How does this end?

Large majorities of Republicans continue to believe the lie that the 2020 election was stolen from Trump, and elected Republicans around the country are acting on this conspiracy theory — attempting to lock Democrats out of power by seizing partisan control of America’s electoral systems. Democrats observe all this and gird for battle, with many wondering if the 2024 elections will be held on the level.

These divisions over the fairness of our elections are rooted in an extreme level of political polarization that has divided our society into mutually distrustful “us versus them” camps.”

“In a draft paper, McCoy and co-author Ben Press examine every democracy since 1950 to identify instances where this mindset had taken root. One of their most eye-popping findings: None of America’s peer democracies have experienced levels of pernicious polarization as high for as long as the contemporary United States.

“Democracies have a hard time depolarizing once they’ve reached this level,” McCoy tells me. “I am extremely worried.”

But worried about what, exactly? This is the biggest question in American politics: Where does our deeply fractured country go from here?

A deep dive into the academic research on democracy, polarization, and civil conflict is sobering. Virtually all of the experts I spoke with agreed that, in the near term, we are in for a period of heightened struggle. Among the dire forecasts: hotly contested elections whose legitimacy is doubted by the losing side, massive street demonstrations, a paralyzed Congress, and even lethal violence among partisans.”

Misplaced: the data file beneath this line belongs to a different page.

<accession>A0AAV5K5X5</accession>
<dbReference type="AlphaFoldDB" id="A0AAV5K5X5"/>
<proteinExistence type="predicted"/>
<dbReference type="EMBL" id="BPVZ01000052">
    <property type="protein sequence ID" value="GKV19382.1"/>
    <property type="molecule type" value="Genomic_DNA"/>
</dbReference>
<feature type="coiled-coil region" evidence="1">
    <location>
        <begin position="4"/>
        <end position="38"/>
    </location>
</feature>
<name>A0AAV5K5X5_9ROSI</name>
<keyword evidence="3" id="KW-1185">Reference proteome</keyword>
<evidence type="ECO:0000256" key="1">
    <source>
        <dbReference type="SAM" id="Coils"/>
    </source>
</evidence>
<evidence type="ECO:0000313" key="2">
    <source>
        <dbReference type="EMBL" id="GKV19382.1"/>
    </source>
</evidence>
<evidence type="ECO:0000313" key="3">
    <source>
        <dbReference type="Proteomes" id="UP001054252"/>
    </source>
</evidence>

“In his book Breaking the Two-Party Doom Loop, political scientist Lee Drutman argues that America’s polarization problem is in large part a product of our two-party electoral system. Unlike elections in multiparty democracies, where leading parties often govern in coalition with others, two-party contests are all-or-nothing: Either your party wins outright or it loses. As a result, every vote takes on apocalyptic stakes.

A new draft paper by scholars Noam Gidron, James Adams, and Will Horne uncovers strong evidence for this idea. In a study of 19 Western democracies between 1996 and 2017, they find that ordinary partisans tend to express warmer feelings toward the party’s coalition partners — both during the coalition and for up to two decades following its end.

“In the US, there’s simply no such mechanism,” Gidron told me. “Even if you have divided government, it’s not perceived as an opportunity to work together but rather to sabotage the other party’s agenda.”

Drutman argues for a combination of two reforms that could move us toward a more cooperative multiparty system: ranked-choice voting and multimember congressional districts in the House of Representatives.

In ranked-choice elections, voters rank candidates by order of preference rather than selecting just one of them, giving third-party candidates a better chance in congressional elections. In a House with multimember districts,we would have larger districts where multiple candidates could win seats to reflect a wider breadth of voter preferences — a more proportional system of representation than the winner-take-all-status quo.

But it’s very hard to see how these reforms could happen anytime soon. Extreme polarization creates a kind of legislative Catch-22: Zero-sum politics means we can’t get bipartisan majorities to change our institutions, while the current institutions intensify zero-sum competition between the parties.”

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